Pesticides are defined by the US Federal Insecticide, Fungicide, and Rodenticide Act (FIFRA) as "any substance or mixture of substances intended for preventing, destroying, repelling, or mitigating any pest, and any substance or mixture of substances intended for use as a plant regulator, defoliant, or desiccant."24,109 Pesticides are most commonly categorized into four major and several minor classes based on the intended targets. The four major classes are insecticides, herbicides (weeds), fungicides (fungi and molds), and rodenticides. Minor classes include acaricides and miticides (mites), molluscides (snails etc.), larvicides, pediculocides (lice), nematocides, and scabicides, as well as attractants (pheromones), defoliants, dessicants, plant regulators, and repellants.23 Currently, the Annual Report of the American Association of Poison Control Centers, National Poison Data System (AAPCC-NPDS) lists six categories of pesticides: fumigants, fungicides, herbicides, insecticides, repellents, and rodenticides. In 2007, the total number of exposures mentioned was 95,657, of which 85,617 were described as unintentional and 43,469 were in children younger than 6 years of age. Remarkably, despite these large numbers, fewer than 20 annual deaths were attributed to all pesticides by AAPCC in 2006 and 2007 (Chap. 135).
Since 1947, the production, use, and distribution of pesticides in the United States have been regulated under FIFRA and its subsequent amendments in 1972, 1975, and 1978. In 1970, the Environmental Protection Agency (EPA) was given the authority to administer and enforce FIFRA regulations. Under FIFRA, all pesticides and their manufacturers must be registered with the EPA, and the pesticide must be classified for either general use or restricted use by licensed or certified applicators. Also, a pesticide must be sold exactly as formulated, registered, and labeled. Failure to comply with any of these regulations can result in civil and criminal penalties, and product recall, seizure, or ban from future sales.109 The EPA and FDA together establish pesticide tolerance concentrations for agricultural products and foods, and the 1978 amendment to FIFRA allows individual states to enact and enforce pesticide regulations, resulting in some states establishing even more stringent requirements and lower acceptable concentrations than EPA itself.109 However, the EPA retains the authority to act when states are unable or unwilling to do so.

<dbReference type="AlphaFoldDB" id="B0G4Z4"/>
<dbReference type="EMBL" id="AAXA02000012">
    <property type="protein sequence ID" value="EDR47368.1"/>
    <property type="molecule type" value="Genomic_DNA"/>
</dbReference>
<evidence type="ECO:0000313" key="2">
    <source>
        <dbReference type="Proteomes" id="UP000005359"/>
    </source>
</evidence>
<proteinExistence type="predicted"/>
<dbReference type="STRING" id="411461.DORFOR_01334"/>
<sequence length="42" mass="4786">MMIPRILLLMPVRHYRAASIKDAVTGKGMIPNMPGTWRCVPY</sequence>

In addition to its authority under FIFRA, the EPA regulates pesticides under several other acts: the Federal Environmental Pesticide Control Act; the Resource Conservation Recovery Act of 1972 (RCRA); the Comprehensive Environmental Response, Compensation and Liability Act (CERCLA, also called the "superfund" Act); the Toxic Substance Control Act (TSCA); the Clean Water Act and the Safe Drinking Water Act.
FIFRA is granted considerable authority to protect the health of the population. When evidence indicates that a pesticide may pose a significant hazard, one or more of the following actions may be taken: permissible workplace exposure limits may be issued, a product may be removed from sale or its registration canceled, restrictions on use or application of a product may be ordered and tolerance concentrations ...